http://publications.jrc.ec.europa.eu/repository/bitstream/JRC97720/ld-na-27527-en-n.pdf

    Surprisingly there is environmental concerns associated with HVDC (dissipated heat and electromagnetic fields and how it impacts upon marine life)


  • Registered Users Posts: 9,077 ✭✭✭ antoinolachtnai


    Electrical power distribution is a lot more complex and costly than oil or gas distribution for the simple reason that there are no ‘buffers’. You can’t store electricity for later use, by and large, as you can oil or gas.

    The up-front capital investment to build solar or wind collectors is massive. It is much greater than the cost of opening oil or gas to produce a corresponding amount of energy, which is mostly paid for over the productive life of the asset and in proportion to its profitability (through royalties and levies to landowners or governments).

    Financially, a wind farm works almost the opposite way to an oil or gas field. The government or large electricity customer has to guarantee the payment for the renewable power at a viable price over the life of the asset. The power generated has to be paid for whether it is used or not.


  • Registered Users Posts: 1,917 ✭✭✭ bilbot79


    If we had a massive wind farm off the coast of Clare it could slow down the wind before it makes landfall. Maybe there'd be less damage to coastal towns in winter


  • Registered Users Posts: 17,962 ✭✭✭✭ Del2005


    Multi-million....if you think thats what it would cost to lay and commission a HVDC project you may want to reposition the decimal point. The report below gives an idea of the costs associated with HVDC...projects costing around 1-2 Billion depending on the length of cable lay and HVDC technology. Hence my comment regards capital.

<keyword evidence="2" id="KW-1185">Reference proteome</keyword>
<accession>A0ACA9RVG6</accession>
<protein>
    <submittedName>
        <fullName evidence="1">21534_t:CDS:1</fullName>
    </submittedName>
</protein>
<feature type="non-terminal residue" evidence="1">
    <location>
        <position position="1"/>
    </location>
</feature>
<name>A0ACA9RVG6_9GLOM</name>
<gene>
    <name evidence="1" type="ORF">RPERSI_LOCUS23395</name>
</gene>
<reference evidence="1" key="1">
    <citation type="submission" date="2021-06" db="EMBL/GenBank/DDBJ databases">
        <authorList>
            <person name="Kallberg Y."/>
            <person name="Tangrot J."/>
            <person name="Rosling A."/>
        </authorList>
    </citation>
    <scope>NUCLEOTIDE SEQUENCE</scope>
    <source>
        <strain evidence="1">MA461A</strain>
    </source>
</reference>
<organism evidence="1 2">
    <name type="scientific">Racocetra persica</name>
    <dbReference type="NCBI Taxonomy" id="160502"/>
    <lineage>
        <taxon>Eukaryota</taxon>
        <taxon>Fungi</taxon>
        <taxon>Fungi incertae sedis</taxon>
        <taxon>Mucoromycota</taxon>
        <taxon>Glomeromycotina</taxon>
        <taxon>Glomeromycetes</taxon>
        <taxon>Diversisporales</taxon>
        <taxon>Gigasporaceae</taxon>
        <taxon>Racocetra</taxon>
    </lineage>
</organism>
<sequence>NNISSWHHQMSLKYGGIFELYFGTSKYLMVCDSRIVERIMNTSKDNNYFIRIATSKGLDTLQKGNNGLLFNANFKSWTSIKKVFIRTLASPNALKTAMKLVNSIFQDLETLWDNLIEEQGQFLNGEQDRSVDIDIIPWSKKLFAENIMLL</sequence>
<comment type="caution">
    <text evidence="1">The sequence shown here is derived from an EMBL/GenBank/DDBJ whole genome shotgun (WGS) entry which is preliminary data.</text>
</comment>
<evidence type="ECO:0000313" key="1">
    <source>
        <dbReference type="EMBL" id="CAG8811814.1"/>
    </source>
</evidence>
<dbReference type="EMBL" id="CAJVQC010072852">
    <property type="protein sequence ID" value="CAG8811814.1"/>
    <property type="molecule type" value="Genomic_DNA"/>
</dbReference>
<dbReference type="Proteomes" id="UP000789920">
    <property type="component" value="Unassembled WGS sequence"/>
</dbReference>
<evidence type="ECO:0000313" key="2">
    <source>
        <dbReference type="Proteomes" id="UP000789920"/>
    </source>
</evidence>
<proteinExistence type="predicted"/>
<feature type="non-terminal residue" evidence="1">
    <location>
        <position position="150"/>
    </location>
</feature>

http://publications.jrc.ec.europa.eu/repository/bitstream/JRC97720/ld-na-27527-en-n.pdf

    Surprisingly there is environmental concerns associated with HVDC (dissipated heat and electromagnetic fields and how it impacts upon marine life)

    I was saying millions for the well not the pipelines. But there can't be much difference between a pipe for liquid and a pipe for electricity when laying it in the sea, both have environmental issues

    Electrical power distribution is a lot more complex and costly than oil or gas distribution for the simple reason that there are no ‘buffers’. You can’t store electricity for later use, by and large, as you can oil or gas.

    The up-front capital investment to build solar or wind collectors is massive. It is much greater than the cost of opening oil or gas to produce a corresponding amount of energy, which is mostly paid for over the productive life of the asset and in proportion to its profitability (through royalties and levies to landowners or governments).

    Financially, a wind farm works almost the opposite way to an oil or gas field. The government or large electricity customer has to guarantee the payment for the renewable power at a viable price over the life of the asset. The power generated has to be paid for whether it is used or not.

    So an easy to capture and produce energy source needs subsidies to be viable while an expensive and risky energy source doesn't?? Why do wind/solar farms need to be paid for in advance while old tech is paid for with consumption? It'd have to be cheaper to build a wind farm off the coast of any country than drill a well in the Arctic and ship the product across the world. Yet companies spend billions on the hard to get energy sources while ignoring the easy energy, why?


  • Advertisement
  • Registered Users Posts: 2,800 ✭✭✭ liam7831


    Del2005 wrote:
    So an easy to capture and produce energy source needs subsidies to be viable while an expensive and risky energy source doesn't?? Why do wind/solar farms need to be paid for in advance while old tech is paid for with consumption? It'd have to be cheaper to build a wind farm off the coast of any country than drill a well in the Arctic and ship the product across the world. Yet companies spend billions on the hard to get energy sources while ignoring the easy energy, why?

    bilbot79 wrote:
    If we had a massive wind farm off the coast of Clare it could slow down the wind before it makes landfall. Maybe there'd be less damage to coastal towns in winter


    Might also help prevent coastal erosion and climate change


Advertisement